« Reply #24 on: May 20, 2022, 02:55:36 pm »
@MathMan, I did not change anything with the release mode except removing -OoREGVAR from the project. $RangeChecks seems off.

Quote
Lazarus Default Release Mode $RangeChecks ON
     Slow   Test2 :     16     9999999                     18.504 ms
    Fastest Test3 :      0     9999999                      2.749 ms
    Faster  Test4 :     15     9999999                     16.129 ms

Lazarus Default Release Mode $RangeChecks OFF
     Slow   Test2 :     15     9999999                     18.579 ms
    Fastest Test3 :      0     9999999                      2.703 ms
    Faster  Test4 :     16     9999999                     16.148 ms

bytebites

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Re: Optimizing the counter code
« Reply #25 on: May 21, 2022, 11:35:30 am »
Amd Rysen 9 3900X says (Fpc 3.3.1):
Quote
O1
     Slow   Test2 :     21     9999999                     21.020 ms
    Fastest Test3 :      4     9999999                      3.708 ms
    Faster  Test4 :     19     9999999                     18.765 ms
O3
     Slow   Test2 :     10     9999999                      9.786 ms
    Fastest Test3 :      4     9999999                      3.496 ms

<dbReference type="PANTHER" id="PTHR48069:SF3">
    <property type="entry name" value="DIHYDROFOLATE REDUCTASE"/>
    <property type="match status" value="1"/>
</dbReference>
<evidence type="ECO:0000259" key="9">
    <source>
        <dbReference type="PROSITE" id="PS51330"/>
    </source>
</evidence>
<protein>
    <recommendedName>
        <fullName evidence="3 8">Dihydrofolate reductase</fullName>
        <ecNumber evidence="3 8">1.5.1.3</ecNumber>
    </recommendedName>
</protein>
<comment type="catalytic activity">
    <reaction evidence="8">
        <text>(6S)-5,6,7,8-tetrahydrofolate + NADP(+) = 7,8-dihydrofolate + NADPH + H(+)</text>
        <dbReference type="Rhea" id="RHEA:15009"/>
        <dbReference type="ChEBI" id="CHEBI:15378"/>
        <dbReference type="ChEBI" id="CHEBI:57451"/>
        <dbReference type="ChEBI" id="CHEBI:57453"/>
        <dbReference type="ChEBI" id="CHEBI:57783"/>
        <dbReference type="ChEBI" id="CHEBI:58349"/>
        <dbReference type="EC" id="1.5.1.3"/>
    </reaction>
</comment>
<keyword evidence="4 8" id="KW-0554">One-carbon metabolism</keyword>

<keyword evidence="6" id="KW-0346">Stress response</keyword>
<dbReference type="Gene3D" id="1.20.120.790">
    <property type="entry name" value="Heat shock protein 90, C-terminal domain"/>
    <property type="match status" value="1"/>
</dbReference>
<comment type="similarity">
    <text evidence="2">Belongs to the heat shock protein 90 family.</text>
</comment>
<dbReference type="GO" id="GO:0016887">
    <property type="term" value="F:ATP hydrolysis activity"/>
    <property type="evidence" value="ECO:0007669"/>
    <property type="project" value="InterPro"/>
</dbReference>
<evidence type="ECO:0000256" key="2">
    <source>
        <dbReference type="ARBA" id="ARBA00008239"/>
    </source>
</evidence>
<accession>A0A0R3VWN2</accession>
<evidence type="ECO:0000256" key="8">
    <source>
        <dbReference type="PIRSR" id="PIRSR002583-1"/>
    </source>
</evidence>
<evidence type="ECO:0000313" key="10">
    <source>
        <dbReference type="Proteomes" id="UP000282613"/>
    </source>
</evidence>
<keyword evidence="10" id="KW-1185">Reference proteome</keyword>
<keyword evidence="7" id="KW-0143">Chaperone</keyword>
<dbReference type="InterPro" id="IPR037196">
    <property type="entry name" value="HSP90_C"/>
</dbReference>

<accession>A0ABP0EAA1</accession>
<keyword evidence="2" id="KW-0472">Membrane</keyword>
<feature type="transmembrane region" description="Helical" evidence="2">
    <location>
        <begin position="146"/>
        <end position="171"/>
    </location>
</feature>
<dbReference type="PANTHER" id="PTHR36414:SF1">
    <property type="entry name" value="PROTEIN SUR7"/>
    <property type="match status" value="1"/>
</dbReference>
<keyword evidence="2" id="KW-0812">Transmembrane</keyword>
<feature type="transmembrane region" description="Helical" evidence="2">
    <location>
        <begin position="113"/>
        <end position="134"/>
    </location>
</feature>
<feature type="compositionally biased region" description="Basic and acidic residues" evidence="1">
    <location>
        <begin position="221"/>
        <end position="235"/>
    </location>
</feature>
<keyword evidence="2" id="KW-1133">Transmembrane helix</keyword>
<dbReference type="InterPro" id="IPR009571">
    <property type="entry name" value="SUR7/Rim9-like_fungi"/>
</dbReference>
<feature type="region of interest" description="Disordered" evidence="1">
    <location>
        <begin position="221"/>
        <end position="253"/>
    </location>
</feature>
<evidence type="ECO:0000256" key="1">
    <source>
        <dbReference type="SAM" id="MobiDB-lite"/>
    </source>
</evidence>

Faster  Test4 :      4     9999999                      4.301 ms
« Last Edit: May 21, 2022, 12:17:31 pm by bytebites »

BrunoK

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Re: Optimizing the counter code
« Reply #26 on: May 21, 2022, 03:51:55 pm »
A synthesis of what the optimization levels are can be found in the wiki page :
https://wiki.freepascal.org/Optimization#Optimization_Switches
Note that anything compiled with O2 and above include, if not disabled, the REGVAR option by default.

AFAIK $RangeChecks is not relevant since the array was removed to concentrate on the loop and register optimization.

Given the different results for different processors there is probably NOT MUCH ROOM for a general optimization strategy for the complete palette of i386 / x86_64 machines. My laptop that is an Intel i5-1135G7 @ 2.40GHz does have different ratio between tests from a desktop that is an i3-6100 CPU @ 3.70GHz 3.70 GHz.

bytebites’s Amd Rysen 9 3900X in O3 shows the same ratio as my laptop but other testers have ratios in the same range as my desktop.

One must notice that the initial code involved a var parameter in the check(i) function that prevented I to be register cached. The function was inline'd and apparently the compiler managed to eliminate that code in mode O4.

My opinion is that with modern processors, speed improvement in program code becomes significant only when there is at least a 15 % difference across multiple runs and methods order call.